As American workers age, the job market tends to become an increasingly unwelcome place for them, according to the findings of a recently published study. In fact, as researchers1 have reportedly discovered, aging workers in the U.S. generally have a harder time finding jobs than younger job applicants.
And this obstacle to securing employment later in life may be having significant impacts on aging workers’ retirement choices – and their financial futures.
Details of the Study & its Findings
To examine the nature of job opportunities and unemployment for aging American workers, researchers analyzed federal data published in the 2014 Displaced Worker Survey (by the U.S. Bureau of Labor Statistics, BLS).
What they reportedly found was that:
- The average job seeker who is at least 50 years will be unemployed for nearly 6 weeks longer than the average job seeker who is in his/her 30s or 40s.
- When compared to job seekers in their 20s, unemployed workers in their 50s are jobless for nearly 11 weeks longer than younger workers.
- As job seekers continue to age, their chances of securing a job narrow, declining by more than 2.5 percent with each year (after the age of 50).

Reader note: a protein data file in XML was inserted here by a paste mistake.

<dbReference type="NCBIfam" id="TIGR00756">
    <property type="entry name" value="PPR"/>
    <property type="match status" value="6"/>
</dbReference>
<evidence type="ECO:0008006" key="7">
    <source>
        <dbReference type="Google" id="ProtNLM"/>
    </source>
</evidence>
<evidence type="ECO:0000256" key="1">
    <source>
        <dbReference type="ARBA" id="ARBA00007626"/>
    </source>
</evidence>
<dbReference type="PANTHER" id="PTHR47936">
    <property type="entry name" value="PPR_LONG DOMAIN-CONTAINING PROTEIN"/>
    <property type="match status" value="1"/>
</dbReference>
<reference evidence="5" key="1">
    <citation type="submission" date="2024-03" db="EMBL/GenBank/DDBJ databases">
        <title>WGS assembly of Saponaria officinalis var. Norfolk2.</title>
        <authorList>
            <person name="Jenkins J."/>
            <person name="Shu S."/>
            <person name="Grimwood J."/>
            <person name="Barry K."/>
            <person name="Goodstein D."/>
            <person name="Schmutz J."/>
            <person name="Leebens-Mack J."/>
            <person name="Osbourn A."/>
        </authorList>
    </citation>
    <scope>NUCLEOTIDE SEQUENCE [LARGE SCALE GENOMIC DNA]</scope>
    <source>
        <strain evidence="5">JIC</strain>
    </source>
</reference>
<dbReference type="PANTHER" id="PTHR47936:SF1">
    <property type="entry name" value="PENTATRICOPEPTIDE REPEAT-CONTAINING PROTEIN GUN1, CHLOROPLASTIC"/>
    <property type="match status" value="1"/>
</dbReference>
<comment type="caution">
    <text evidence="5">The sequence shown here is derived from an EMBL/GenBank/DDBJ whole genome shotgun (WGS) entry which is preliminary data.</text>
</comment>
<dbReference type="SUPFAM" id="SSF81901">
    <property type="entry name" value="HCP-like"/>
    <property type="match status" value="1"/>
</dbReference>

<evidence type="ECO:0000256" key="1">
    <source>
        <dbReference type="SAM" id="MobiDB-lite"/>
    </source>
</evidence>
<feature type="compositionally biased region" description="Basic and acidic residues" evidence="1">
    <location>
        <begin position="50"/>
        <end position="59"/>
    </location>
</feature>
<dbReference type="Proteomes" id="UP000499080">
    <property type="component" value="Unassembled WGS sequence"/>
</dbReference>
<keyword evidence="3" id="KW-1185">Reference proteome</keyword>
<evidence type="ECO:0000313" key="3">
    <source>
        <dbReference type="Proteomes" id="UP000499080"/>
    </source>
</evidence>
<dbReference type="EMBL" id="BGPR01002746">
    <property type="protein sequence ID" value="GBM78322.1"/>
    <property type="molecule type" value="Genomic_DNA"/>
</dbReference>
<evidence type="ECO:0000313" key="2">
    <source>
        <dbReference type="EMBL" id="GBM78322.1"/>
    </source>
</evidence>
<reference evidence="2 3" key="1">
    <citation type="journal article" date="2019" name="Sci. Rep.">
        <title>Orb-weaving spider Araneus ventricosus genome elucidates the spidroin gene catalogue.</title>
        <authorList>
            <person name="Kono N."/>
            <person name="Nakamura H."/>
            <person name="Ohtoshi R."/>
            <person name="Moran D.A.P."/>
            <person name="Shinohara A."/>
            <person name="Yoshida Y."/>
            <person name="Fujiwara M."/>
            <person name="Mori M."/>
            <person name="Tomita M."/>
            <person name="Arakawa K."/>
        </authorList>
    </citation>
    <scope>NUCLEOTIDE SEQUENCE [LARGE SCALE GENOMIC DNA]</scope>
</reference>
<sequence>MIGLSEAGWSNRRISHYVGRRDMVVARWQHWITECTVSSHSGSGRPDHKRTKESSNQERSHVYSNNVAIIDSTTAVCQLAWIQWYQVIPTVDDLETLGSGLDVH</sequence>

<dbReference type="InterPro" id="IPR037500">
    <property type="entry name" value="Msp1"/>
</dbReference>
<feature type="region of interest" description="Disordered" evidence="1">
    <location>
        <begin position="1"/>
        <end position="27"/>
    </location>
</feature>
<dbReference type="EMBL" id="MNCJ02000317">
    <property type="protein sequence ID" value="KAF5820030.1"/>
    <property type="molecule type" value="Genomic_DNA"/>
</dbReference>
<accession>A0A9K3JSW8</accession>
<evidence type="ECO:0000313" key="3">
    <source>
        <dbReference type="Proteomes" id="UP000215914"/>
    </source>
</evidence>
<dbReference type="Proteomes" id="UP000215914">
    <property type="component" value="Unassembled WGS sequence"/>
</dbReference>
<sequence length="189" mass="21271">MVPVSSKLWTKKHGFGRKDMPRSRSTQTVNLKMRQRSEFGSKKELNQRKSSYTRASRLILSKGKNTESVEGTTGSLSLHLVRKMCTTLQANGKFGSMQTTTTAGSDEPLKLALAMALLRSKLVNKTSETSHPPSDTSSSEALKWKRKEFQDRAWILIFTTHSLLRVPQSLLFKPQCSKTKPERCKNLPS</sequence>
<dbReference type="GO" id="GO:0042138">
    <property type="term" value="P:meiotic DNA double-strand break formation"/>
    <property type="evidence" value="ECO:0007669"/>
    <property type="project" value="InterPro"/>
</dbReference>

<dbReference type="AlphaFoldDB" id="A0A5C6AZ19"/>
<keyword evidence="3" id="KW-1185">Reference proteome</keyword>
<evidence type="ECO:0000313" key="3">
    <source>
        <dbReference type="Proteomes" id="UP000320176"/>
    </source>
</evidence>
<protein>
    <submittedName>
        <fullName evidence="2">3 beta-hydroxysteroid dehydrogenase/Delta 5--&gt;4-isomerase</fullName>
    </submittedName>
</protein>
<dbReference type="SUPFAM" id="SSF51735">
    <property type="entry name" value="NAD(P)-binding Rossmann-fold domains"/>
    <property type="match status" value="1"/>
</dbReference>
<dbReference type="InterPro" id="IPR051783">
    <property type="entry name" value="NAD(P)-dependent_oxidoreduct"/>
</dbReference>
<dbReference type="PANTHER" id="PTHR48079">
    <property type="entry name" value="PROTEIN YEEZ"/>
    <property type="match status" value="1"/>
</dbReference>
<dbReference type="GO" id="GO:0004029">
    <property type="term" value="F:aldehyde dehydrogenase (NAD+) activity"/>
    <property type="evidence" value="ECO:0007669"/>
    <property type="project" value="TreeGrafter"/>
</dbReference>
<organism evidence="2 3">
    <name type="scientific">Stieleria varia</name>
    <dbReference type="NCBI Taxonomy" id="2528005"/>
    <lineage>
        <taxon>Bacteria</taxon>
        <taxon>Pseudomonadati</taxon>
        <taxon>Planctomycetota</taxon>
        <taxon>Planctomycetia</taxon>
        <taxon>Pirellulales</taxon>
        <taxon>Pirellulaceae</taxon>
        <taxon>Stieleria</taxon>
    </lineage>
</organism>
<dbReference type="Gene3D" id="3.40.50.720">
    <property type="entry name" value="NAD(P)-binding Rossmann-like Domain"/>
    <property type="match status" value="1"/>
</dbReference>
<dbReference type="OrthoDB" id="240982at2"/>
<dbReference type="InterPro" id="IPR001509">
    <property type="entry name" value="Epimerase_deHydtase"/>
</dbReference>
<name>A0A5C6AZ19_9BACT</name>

Responses to the Findings
Commenting on the findings of this study, Professor Connie Wanberg at the University of Minnesota has stated:
There’s very robust evidence that, as an individual moves beyond age 50, they experience a large penalty toward how quickly they will find a job… With respect to marketplace needs, the industry a person went into as a young worker might not be as lucrative later in his career. Skill obsolescence can play a role as well.
Elucidating some of the reasons as to why older workers may experience more challenges securing jobs, Ruth Kanfer, co-author of the study, explained that:
The obstacles to re-employment success stem not just from employer views about older workers, but also from age-related differences in knowledge, skills and abilities and the kind of jobs people want… As individuals age, their skills and abilities change and they may often seek a different type of job. Consider construction workers who must carry heavy objects. If they change occupations or move into a different field, that is likely going to slow their search.
Kanfer went on to explain how the greater impacts that such obstacles may having, nothing that:
Job loss is really difficult for older workers, many of whom have probably already been thinking about retiring or slowing down, but had not yet reached a level of financial security to permit retirement. Losing your job at this point in life creates a real conundrum – should I put myself through the strain of a job search or just retire for now?
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1: Researchers at the Georgia Institute of Technology and the University of Minnesota